The vision for Buddha Belly Yoga and Wellness is to create a heart-centered and bonded community. Buddha Belly’s deepest desire is to be a haven that connects like minded people. These connections will enable us to stimulate our growth, support each other, share the love, awaken us to who we truly are, and be opened to new ways of challenging our edge.
Physical wellness relates to maintaining a healthy body and seeking care when needed. Physical health is attained through exercise, eating well, getting enough sleep and paying attention to the signs of illness and getting help when needed.
Jump up ^ Jadad, Alejandro R. (2016-11-01). “Creating a pandemic of health: What is the role of digital technologies?”. Journal of Public Health Policy. 37 (2): 260–268. doi:10.1057/s41271-016-0016-1. ISSN 0197-5897.
Lifestyle choices are contributing factors to poor health in many cases. These include smoking cigarettes, and can also include a poor diet, whether it is overeating or an overly constrictive diet. Inactivity can also contribute to health issues and also a lack of sleep, excessive alcohol consumption, and neglect of oral hygiene (Moffett2013).There are also genetic disorders that are inherited by the person and can vary in how much they affect the person and when they surface (Moffett, 2013).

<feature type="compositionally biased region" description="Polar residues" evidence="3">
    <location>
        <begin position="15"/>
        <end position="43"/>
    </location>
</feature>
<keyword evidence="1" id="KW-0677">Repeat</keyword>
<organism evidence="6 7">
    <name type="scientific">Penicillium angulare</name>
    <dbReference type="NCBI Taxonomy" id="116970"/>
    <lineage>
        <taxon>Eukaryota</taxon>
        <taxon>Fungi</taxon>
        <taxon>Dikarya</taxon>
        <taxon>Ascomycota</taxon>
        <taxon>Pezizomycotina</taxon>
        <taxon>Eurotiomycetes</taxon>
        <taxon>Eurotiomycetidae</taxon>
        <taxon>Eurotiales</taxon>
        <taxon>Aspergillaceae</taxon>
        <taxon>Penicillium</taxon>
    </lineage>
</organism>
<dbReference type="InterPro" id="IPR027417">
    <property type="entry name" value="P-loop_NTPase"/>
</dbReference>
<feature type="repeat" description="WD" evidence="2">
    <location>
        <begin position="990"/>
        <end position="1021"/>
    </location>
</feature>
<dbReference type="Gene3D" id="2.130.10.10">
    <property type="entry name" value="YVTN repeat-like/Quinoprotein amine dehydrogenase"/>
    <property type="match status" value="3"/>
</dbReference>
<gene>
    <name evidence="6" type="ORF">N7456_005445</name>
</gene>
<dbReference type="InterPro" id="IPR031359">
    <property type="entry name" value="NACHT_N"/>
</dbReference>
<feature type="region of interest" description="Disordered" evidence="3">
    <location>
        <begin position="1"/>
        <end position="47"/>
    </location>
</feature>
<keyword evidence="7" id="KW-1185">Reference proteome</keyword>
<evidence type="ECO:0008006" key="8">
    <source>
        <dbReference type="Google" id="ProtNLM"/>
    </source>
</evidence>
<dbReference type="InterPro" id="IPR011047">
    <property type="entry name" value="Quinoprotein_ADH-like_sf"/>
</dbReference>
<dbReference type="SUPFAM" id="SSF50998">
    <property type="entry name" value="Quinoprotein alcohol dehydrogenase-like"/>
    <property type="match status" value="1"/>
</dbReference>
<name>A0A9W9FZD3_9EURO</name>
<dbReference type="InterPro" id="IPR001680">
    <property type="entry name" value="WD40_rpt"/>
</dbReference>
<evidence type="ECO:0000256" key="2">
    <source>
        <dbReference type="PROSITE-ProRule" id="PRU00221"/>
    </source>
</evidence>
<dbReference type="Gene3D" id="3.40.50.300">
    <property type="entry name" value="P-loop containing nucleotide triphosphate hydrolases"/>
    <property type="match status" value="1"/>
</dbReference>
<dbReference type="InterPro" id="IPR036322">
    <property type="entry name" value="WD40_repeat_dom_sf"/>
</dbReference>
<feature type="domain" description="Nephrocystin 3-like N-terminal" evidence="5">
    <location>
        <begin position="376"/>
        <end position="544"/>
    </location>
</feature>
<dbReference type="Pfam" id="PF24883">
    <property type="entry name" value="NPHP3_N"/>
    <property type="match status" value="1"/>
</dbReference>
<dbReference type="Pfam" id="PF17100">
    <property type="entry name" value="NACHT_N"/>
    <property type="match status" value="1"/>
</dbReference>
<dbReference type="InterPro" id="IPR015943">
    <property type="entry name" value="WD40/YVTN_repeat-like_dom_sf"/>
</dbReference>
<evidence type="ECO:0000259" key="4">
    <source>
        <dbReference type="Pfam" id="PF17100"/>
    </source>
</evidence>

The mission of Student Health and Counseling Services is to enhance the physical and mental health of students in order to help them achieve academic success, personal development and lifelong wellness by providing an integrated program of quality, accessible, cost sensitive and confidential healthcare services, tailored to their unique and diverse needs and to assist the University community, through consultation and education, to develop a healthy campus environment consistent with UC Davis “Principles of Community”.